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There are now only about 200 dugongs left in Thai-Andaman waters.

Thailand urged to protect dugongs

The Thai government was urged Thursday to seriously and urgently protect the dugongs in Thai Andaman coastal waters, as the mammals are on the brink of extinction — if appropriate conservation measures are not quickly implemented. Marine mammal academic Kanchana Adulyanukosol at the Phuket Marine Biological Centre said that there are now only about 200 dugongs left in Thai-Andaman waters, where they are usually found in sea waters off Trang, Krabi, and Phang-nga.

“The sea cows are at risk of extinction in 20-30 years. If no concrete measures are implemented to conserve the species, no one will ever again see the sea cows in Thai waters,” the expert on distinctive rare species warned.

Currently, Ms. Kanchana said, a master plan to conserve sea cows and seagrass, which was its main diet, was drafted, but has yet been submitted to the Cabinet.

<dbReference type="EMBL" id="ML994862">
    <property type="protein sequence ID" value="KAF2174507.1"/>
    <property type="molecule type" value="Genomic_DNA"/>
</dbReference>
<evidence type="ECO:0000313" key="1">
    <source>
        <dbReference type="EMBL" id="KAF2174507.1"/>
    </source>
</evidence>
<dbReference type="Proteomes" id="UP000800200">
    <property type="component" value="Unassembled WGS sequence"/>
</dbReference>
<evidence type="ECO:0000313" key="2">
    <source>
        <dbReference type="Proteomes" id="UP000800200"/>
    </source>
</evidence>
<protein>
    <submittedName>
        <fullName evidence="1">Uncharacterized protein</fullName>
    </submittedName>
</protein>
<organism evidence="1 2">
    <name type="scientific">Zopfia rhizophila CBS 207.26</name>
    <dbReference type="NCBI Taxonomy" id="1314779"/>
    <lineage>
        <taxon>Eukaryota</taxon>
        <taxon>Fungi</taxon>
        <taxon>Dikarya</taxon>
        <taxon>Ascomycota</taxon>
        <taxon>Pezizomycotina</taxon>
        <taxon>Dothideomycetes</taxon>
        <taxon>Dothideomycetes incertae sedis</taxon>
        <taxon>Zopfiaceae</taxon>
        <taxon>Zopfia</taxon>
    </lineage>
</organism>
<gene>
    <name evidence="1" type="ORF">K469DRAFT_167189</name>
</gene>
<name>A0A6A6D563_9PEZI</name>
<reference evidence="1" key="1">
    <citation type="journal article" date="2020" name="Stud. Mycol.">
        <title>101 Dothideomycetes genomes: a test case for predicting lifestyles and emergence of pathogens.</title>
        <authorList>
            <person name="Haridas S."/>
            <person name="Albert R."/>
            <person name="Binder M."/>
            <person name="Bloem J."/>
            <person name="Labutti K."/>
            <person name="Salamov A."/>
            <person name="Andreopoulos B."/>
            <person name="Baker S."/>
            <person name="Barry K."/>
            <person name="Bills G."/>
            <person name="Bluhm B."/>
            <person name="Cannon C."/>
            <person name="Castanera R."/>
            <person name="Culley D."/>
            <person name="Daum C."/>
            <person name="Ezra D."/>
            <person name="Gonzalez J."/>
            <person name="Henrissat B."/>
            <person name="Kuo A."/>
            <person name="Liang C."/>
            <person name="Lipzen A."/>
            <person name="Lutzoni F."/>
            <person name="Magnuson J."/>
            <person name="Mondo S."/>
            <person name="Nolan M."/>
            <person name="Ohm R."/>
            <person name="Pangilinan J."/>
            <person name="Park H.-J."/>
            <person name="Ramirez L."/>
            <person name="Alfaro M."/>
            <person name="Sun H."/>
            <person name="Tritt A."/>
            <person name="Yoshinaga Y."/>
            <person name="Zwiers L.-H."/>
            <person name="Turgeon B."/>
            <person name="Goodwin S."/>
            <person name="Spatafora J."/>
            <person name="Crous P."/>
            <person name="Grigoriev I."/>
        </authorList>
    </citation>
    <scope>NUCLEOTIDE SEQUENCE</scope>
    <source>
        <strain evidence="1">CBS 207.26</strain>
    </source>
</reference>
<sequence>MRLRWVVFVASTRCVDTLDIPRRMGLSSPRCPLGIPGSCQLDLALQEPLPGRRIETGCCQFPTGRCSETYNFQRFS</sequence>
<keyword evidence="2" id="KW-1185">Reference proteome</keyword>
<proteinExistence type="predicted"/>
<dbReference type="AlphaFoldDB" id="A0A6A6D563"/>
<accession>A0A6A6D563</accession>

It was believed that if the scheme is implemented, it will help, in a certain extent, to preserve the sea cow population, she said.

Public awareness activities to realise the importance and seriousness of the dugongs’ problems is necessary were also recommended, she said.

Ms. Kanchana added that seven dugongs had been found dead during the past six months.

The causes of death are varied, she explained. The latest case is a five-year-old dugong weighing 122 kilogrammes which was found dead at a beach in Trang.

According to the Centre’s autopsy, the dugong died of shock when it was caught in the nets of a fishing trawler.

Dugongs are commonly found in the Indian and Pacific oceans, Australian waters, and the western coast of southern Thailand. The dugong population has fallen rapidly, she said, and now is in critical condition due to hunting and accidental drowning in nets.

In addition, the dugong’s ability to produce its offspring depends on the availability of seagrass, its main diet, which has now become scarce due to water pollution.

The mammal has also been listed as vulnerable to extinction at a global scale by the World Conservation Union (IUCN).

(From mathaba.net, Phuket, Thailand)

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